One-to-one matches between Bigs and Littles truly empower youth and strengthen communities. Professional staff from Big Brothers Big Sisters carefully build and support each match, and ensure it meets the strictest standards. Agencies strive for matches that are not only safe and well suited to each child’s needs, but also harmonious and built to last. The entire matching process, from the initial screening to the final pairing—and beyond—is made possible by your financial support.
But don’t just think of us as simply matchmakers. We provide ongoing support and supervision to the Big, the Little, and the Little’s family. We offer training and advice to help ensure that the match is working for everyone involved. And our local agencies even receive their own ongoing training and consulting from the Big Brothers Big Sisters National Office. This web of support helps maximize the likelihood that a Big Brothers Big Sisters relationship will thrive.
Big Brothers Big Sisters is the country’s largest evidence-based mentoring organization. We are committed to continuously evaluating and improving the quality of the services we provide to youth. We evaluate our programming at the match level, agency level, and national level. Our annual impact report provides an overview of our outcomes evaluation system, tools, and the most recent national data and trends.
Big Brothers Big Sisters of America
Big Brothers Big Sisters of America is a 501(c)(3) non-profit organization whose mission is to "create and support one-to-one mentoring relationships that ignite the power and promise of youth". Adult volunteers are matched with children from age 5 to young adulthood.
Big Brothers Big Sisters is one of the oldest and largest youth mentoring organizations in the United States. Big Brothers Big Sisters mentors children, ages 5 through young adulthood in communities across the country. The ages of children and youth served varies by affiliate.
Public/Private Ventures, an independent Philadelphia-based national research organization, conducted a study from 1994 to 1995, monitoring 950 boys and girls nationwide to study the effects of Big Brothers Big Sisters. CEO Karen J. Mathis reported that the study found favorable outcomes to the organization.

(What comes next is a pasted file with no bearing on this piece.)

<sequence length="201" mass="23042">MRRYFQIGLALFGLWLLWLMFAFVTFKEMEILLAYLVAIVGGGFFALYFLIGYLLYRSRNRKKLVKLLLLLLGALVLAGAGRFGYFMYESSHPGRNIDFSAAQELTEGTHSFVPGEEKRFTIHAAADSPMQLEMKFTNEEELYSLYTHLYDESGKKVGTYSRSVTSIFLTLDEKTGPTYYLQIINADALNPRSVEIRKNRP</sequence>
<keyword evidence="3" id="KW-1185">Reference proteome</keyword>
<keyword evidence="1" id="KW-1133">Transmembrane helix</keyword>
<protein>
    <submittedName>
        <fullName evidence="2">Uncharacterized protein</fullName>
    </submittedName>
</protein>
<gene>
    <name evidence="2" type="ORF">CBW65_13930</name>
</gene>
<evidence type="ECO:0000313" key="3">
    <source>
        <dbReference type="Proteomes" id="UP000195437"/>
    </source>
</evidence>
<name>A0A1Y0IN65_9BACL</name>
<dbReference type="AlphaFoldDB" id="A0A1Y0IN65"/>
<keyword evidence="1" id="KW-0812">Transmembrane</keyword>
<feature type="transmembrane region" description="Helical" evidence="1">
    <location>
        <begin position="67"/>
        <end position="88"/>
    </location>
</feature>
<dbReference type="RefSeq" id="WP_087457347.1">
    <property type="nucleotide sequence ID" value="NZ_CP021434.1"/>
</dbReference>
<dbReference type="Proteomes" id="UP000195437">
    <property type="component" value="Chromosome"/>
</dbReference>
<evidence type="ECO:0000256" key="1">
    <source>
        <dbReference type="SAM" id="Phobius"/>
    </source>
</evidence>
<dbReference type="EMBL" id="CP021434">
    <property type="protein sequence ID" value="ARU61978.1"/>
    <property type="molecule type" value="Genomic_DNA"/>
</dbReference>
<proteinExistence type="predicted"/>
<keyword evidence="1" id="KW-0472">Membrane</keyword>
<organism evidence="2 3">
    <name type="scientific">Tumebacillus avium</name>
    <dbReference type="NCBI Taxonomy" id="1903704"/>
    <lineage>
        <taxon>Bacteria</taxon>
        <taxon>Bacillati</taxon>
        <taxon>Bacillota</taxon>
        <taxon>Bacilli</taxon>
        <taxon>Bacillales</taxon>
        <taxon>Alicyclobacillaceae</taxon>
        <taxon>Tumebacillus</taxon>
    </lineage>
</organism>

Public/Private Ventures conducted another study in 2011 that evaluated the school-based Big Brothers Big Sisters Program. This program also found favorable outcomes...
In 1904, a young New York City court clerk named Ernest Kent Coulter was seeing many boys come through his courtroom. He recognized that caring adults could help many of these boys stay out of trouble, and he set out to find volunteers. That marked the beginning of Big Brothers Big Sisters of New York City and the Big Brothers movement. By 1916, Big Brothers had spread to 96 cities across the country.
At around the same time, the members of a group called Ladies of Charity were befriending girls who had come through the New York Children's Court. That group would later become Catholic Big Sisters, an independent organization.
In 1958, the Big Brothers Association was granted a Congressional charter. Big Sisters International was founded in 1970. Both groups continued to work independently until 1977, when Big Brothers of America and Big Sisters International joined forces and became Big Brothers Big Sisters of America.
In 2013 Big Brothers Big Sisters of America (BBBSA) found itself at the center of a scandal involving grant funding, which led to sweeping changes at the organization. On June 24, 2013, the United States Department of Justice issued an Audit Report stating it was freezing the disbursement of all grant funds to BBBSA, noting that the organization was "in material non-compliance with the majority of the grant requirements" that were tested by the audit. "As a result of these weaknesses," the audit noted, the agency "questioned $19,462,448 in funding that the grantee has received and recommended the $3,714,838 in funds not yet disbursed be put to better use". The audit further stated that "most significantly", it "found that BBBSA's practices for recording and supporting grant-related expenditures were inadequate to safeguard grant funds and ensure compliance with the terms and conditions of the grants".
In the wake of the 2013 audit, Big Brothers replaced its management team and implemented policies governing the use of federal grant funds to bring the organization back into compliance. As part of a settlement with the Justice Department, BBBSA paid $1.6 million and agreed to institute a strict compliance program that requires the organization to engage in regular audits, establish a compliance team, an employee code of conduct, whistleblower policies and a disciplinary policy for employees who engage in or fail to disclose abuses of federal grant funds. The organization also provides regular employee training on these policies and employs risk assessment tools to detect abuses that might otherwise go undetected.
The claims resolved by this settlement are allegations only; there has been no determination of liability. BBBSA and many of its affiliates remain partnered with OJJDP today.
Nonprofit Tax Code Designation: 501(c)(3) Defined as: Organizations for any of the following purposes: religious, educational, charitable, scientific, literary, testing for public safety, fostering national or international amateur sports competition (as long as it doesn’t provide athletic facilities or equipment), or the prevention of cruelty to children or animals.
Donations to this organization are tax deductible.
Californians for Justice is a statewide organization working for racial justice by building the power of communities that have been pushed to the margins of the political process. We organize youth, immigrants, low-income people and communities of color in order to improve their social, economic and political conditions.